The Artistic Journey
In an excerpt from the book Woven by the Grandmothers: Nineteenth-Century Navajo Textiles from the National Museum of the American Indian, I find a beautiful parallel.
To make something that is perfect means there is no more room for improvement. . . . If a weaver weaves a perfect rug, . . . she makes a little mistake on purpose—an imperfection. Often we see a little line, which the Navajo call a spirit line, that extends to the edge of a rug through the border. This line is added by the weaver so the rug will not be perfect.” This wonderful attitude toward human acts of creation, so antithetical to typical Western notions, is not only characteristic of, but crucial to, the way Native people think about what we call “art.” As beautiful and masterful as are the Navajo textiles you will see and read about in Woven by the Grandmothers, it is not so much the works themselves that are significant, but rather the process that led to their creation. In the Native universe, the object has always been a secondary consideration to the primacy of the ritual process itself.-Contributor Harry Walters.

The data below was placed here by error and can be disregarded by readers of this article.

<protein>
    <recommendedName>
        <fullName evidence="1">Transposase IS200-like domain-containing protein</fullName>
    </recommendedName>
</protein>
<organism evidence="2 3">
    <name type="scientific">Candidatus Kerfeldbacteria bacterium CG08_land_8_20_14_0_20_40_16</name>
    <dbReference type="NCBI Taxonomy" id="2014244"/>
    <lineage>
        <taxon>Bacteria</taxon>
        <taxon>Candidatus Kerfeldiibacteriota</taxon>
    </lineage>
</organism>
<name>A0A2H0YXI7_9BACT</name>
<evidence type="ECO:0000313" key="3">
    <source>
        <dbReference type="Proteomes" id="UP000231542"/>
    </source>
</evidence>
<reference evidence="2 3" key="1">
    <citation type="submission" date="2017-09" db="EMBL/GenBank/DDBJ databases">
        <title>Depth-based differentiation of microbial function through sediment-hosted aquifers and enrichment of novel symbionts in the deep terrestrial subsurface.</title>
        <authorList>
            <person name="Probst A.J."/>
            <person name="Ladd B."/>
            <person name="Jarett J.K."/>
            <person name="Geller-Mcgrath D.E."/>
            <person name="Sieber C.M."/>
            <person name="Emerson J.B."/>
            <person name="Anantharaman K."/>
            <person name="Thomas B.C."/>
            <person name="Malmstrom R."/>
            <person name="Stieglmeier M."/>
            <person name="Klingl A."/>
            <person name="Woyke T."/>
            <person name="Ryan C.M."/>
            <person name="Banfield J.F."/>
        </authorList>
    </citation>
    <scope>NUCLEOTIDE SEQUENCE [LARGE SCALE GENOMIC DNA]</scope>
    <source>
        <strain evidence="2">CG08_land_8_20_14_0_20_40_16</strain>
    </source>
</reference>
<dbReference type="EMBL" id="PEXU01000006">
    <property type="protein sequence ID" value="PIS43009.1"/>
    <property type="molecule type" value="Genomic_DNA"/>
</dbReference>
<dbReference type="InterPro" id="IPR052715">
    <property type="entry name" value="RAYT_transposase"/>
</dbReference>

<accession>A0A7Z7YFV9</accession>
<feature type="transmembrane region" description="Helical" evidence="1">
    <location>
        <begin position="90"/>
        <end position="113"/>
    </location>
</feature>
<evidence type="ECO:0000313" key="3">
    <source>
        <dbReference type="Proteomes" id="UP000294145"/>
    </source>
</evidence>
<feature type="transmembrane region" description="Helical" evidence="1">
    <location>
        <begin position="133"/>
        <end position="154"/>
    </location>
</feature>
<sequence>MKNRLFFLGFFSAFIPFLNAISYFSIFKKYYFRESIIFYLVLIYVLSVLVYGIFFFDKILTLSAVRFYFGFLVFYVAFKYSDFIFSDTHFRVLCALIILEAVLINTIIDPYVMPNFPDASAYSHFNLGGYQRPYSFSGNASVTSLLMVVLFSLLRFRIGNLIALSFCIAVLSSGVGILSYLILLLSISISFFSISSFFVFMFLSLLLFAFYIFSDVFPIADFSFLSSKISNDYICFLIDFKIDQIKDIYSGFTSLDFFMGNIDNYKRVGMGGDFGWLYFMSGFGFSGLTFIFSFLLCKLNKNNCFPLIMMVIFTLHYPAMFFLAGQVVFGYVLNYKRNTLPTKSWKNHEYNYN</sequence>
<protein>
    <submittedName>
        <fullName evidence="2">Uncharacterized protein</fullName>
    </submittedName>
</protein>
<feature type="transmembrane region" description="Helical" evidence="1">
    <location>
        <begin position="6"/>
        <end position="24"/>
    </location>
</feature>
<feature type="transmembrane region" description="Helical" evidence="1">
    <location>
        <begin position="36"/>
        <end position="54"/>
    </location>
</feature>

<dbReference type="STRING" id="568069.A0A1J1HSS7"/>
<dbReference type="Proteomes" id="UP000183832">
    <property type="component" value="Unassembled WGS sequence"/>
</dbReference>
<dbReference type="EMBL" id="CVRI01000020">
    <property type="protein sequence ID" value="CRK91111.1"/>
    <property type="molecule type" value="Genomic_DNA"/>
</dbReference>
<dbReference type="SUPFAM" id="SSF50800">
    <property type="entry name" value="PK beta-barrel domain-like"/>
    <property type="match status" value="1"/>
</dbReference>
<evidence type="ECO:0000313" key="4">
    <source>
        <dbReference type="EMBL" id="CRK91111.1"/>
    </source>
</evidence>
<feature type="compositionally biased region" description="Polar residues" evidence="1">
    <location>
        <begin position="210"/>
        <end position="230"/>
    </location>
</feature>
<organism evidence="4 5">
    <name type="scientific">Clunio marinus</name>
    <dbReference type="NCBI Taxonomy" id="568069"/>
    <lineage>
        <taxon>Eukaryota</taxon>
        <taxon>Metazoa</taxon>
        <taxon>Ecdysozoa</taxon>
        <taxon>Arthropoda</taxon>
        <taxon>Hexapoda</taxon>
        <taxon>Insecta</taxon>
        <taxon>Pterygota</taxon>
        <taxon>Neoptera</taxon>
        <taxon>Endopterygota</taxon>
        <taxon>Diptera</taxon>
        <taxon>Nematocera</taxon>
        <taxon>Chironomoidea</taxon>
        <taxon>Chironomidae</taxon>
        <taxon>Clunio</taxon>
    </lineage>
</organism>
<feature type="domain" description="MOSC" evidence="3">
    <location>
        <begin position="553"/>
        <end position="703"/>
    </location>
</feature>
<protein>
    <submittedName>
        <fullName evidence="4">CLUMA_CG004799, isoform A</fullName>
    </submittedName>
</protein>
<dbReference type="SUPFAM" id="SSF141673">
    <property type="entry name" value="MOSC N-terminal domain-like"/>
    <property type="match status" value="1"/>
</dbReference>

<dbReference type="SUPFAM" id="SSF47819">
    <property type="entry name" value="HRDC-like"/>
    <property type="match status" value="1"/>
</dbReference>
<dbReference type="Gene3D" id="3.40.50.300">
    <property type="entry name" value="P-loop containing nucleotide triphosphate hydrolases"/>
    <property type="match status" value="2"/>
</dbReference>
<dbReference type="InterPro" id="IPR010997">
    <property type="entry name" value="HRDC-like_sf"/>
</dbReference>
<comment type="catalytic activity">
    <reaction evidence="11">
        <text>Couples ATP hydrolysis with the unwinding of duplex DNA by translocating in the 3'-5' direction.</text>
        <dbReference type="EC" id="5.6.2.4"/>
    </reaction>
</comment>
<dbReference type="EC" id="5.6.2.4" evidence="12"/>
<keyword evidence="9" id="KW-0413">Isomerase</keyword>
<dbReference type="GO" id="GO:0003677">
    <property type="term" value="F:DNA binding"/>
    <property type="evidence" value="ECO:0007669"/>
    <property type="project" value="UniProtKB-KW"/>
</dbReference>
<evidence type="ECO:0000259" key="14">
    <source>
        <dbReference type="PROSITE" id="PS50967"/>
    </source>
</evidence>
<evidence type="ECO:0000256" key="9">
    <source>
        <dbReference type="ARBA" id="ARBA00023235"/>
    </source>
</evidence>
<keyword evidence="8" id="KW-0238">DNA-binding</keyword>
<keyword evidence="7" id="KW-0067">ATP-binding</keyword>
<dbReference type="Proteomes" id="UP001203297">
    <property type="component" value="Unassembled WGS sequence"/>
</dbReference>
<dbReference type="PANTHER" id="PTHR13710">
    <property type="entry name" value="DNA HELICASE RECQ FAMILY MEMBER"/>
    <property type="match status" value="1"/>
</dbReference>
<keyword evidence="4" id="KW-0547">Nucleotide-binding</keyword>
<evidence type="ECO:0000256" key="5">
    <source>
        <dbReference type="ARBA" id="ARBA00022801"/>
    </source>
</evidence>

This is how we see our art. Each woman’s tie that we make has a real vintage brooch that has been worn by women before you. Some brooches have slight imperfections, some don’t. Some of the brooches look like they never had a chance to live, but stayed locked up in a jewelry box or a closet. However the brooches that did live, graced women’s scarves, hats, blouses and suits. Elizabeth and I choose them with all their slight imperfections on purpose. It is the journey and process that sculpts the intangible beauty of art. These brooches and ties not only include the journey of Elizabeth and I but the journey they took before they came to us.
I find it fitting to have come upon a book called Woven by the Grandmothers because Brinko Ties is at the very beginning of something woven by Grandma Maria. Brinko Ties artistic process encompasses the pilgrimage of the people in all our lives that have shaped us, loved and encouraged us. We are now passing this along, to be part of someone else’s adventure.